Yet the epic scale of the movie came at a cost. The film’s producer had a heart attack on set and died, and the production supervisor was also forced to retire with stress-related heart problems. Harareet’s health survived the rigours of the nine-month shoot but her career did not. Despite a sheath of press cuttings hailing her as “Hollywood’s brightest new star”, she felt Ben-Hur had typecast her as an “exotic beauty”.
I’m an actress who played the part of Esther. But that doesn’t mean I have to go on playing her for the rest of my life,” she complained. The roles she was offered on the back of Ben-Hur were “boring” and MGM wouldn’t allow her to “grow up”.
To negotiate her escape, she drew the studio’s attention to her friendship with left-wing socialists. “You don’t want to be associated with a communist, do you?” she told the studio provocatively. In truth she had never been a party member but the stink of McCarthyism still lingered in Hollywood. The ruse worked and she was released from her contract.
She was also keen to leave for another reason. At the 1960 Academy awards she met the British director Jack Clayton, whose film Room at the Top was up against Ben-Hur for several awards. It was love at first sight. The following morning he delivered 1,000 roses to her hotel room and as soon as her MGM contract was cancelled she moved to Britain to live with him.
They subsequently married and lived together in leafy Buckinghamshire until Clayton’s death in 1995. They were inseparable for 35 years.
She was cast opposite Stewart Granger in the British-made thriller The Secret Partner in 1961 and appeared in one more Hollywood movie, playing a single mother training to be a doctor in David Swift’s 1962 feature The Interns. After abandoning acting she wrote the screenplay for her husband’s 1967 film Our Mother’s House starring Dirk Bogarde and at the age of 40 took a degree in political science at the London School of Economics. A previous marriage to Nachman Zerwanitzer, an irrigation engineer, ended in divorce before she left Israel.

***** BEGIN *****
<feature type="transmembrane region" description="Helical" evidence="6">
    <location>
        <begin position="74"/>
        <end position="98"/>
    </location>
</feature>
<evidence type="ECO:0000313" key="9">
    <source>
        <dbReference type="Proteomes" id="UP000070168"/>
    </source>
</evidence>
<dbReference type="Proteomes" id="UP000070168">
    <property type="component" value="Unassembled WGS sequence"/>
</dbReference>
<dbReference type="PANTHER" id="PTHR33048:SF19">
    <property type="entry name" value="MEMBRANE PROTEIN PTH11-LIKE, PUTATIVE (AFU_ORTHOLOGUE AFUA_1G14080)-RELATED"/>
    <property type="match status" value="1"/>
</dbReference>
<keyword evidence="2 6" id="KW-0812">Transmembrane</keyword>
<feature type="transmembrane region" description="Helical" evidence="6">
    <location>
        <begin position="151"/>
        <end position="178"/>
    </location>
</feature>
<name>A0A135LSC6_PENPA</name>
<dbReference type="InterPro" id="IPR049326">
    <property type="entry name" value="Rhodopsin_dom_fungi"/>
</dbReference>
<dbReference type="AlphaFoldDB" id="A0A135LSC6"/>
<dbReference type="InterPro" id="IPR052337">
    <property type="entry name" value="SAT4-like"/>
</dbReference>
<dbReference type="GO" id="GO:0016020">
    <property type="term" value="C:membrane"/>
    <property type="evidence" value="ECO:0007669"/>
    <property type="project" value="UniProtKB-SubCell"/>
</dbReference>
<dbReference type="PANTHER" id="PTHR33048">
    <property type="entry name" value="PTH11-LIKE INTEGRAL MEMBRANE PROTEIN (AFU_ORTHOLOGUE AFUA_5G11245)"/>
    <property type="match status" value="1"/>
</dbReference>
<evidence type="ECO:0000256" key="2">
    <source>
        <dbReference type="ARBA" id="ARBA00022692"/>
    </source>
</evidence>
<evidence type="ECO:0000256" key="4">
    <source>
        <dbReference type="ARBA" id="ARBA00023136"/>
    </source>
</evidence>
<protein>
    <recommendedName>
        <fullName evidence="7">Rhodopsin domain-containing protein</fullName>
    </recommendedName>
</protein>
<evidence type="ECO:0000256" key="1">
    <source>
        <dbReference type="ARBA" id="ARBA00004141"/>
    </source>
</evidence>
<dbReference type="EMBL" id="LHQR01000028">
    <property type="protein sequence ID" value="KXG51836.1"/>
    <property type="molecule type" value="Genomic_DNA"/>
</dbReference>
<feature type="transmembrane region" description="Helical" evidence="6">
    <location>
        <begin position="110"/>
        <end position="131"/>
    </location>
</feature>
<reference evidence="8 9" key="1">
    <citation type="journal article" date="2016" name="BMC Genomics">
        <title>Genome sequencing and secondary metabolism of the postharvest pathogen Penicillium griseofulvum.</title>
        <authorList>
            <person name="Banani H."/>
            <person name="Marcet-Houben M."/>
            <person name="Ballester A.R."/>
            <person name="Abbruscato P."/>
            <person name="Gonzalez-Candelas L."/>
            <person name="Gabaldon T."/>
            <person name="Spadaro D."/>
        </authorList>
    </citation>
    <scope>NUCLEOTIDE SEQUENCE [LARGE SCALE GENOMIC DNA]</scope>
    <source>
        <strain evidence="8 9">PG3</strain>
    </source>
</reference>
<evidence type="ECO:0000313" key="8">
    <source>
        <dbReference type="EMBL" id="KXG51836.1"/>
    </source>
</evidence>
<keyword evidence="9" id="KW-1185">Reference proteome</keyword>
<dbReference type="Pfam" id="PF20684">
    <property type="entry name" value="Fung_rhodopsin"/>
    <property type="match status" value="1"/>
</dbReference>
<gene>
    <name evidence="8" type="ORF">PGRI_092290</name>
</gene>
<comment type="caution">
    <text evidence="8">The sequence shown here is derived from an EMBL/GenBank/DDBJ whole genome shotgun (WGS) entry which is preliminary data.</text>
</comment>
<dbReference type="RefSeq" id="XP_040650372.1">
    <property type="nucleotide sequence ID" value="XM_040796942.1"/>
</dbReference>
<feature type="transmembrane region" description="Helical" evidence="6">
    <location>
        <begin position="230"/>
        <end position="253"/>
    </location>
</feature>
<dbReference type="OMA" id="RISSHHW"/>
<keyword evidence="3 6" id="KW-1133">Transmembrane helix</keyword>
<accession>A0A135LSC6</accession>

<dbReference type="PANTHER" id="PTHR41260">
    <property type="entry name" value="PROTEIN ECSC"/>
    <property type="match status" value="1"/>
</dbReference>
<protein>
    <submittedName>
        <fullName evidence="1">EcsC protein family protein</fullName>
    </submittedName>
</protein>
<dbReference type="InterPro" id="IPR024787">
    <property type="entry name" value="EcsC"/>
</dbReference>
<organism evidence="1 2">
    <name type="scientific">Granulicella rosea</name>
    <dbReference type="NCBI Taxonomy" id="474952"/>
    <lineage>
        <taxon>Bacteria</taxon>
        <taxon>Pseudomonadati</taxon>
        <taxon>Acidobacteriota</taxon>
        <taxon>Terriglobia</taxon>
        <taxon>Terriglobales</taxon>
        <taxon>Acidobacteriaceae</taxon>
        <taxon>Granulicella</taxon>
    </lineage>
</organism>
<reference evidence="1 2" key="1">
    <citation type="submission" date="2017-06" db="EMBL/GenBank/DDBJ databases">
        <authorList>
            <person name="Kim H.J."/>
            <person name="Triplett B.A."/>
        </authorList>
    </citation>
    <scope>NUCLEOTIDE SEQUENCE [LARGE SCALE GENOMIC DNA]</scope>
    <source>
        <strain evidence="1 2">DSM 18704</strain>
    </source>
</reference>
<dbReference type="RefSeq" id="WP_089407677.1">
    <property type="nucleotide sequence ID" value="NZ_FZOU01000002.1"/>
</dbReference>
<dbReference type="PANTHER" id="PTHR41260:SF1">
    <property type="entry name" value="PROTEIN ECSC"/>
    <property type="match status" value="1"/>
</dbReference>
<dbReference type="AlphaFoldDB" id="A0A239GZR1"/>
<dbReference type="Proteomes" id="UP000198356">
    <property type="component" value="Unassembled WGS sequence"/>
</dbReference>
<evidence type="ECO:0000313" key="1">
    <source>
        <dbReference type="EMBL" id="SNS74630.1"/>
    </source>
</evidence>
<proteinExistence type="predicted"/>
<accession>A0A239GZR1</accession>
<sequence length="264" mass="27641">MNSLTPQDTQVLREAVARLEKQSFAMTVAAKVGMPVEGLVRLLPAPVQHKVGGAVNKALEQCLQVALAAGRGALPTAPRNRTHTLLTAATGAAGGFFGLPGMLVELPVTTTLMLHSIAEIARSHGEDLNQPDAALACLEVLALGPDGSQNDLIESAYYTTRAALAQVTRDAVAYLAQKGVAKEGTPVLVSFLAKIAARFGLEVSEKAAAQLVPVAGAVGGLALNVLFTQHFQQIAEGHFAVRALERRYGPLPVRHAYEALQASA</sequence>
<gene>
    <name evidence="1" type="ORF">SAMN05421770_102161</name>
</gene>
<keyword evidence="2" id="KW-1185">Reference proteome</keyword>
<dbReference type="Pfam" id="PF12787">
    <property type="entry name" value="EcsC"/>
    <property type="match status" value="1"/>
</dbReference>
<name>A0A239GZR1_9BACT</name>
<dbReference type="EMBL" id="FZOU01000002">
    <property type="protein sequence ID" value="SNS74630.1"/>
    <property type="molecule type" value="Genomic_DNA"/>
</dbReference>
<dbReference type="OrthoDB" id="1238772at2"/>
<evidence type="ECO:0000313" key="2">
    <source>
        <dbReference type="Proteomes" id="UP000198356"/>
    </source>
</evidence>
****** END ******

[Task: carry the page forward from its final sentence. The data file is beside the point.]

Haya Neuberg was born in 1931 in Haifa, in what was then the British mandate of Palestine. Her parents, Reuben and Yocheved Neuberg, were Jewish immigrants from Poland. At school she was given the name Hararit (later changed to Harareet), which means “mountainous” in Hebrew.
At 17 she left home without parental approval to join the Israeli Defence Forces’ equivalent of Ensa, entertaining those fighting in the 1948 Arab–Israeli war. She also won one of the first beauty contests held in the newly formed state, which helped to launch her career as an actress at the Cameri theatre in Tel Aviv.
She left Israel in 1956 for Italy, where she befriended the directors Federico Fellini and Michelangelo Antonioni, who taught her Italian during long weekends on the island of Capri. From there she moved to London and then Paris, where she learnt French well enough to appear on the stage before Wyler tracked her down.
She made annual trips to Israel to see her family before finally returning one last time, having asked for her ashes to be scattered in the land of her birth.
Haya Harareet, actress, was born on September 20, 1931. She died in her sleep on February 3, 2021, aged 89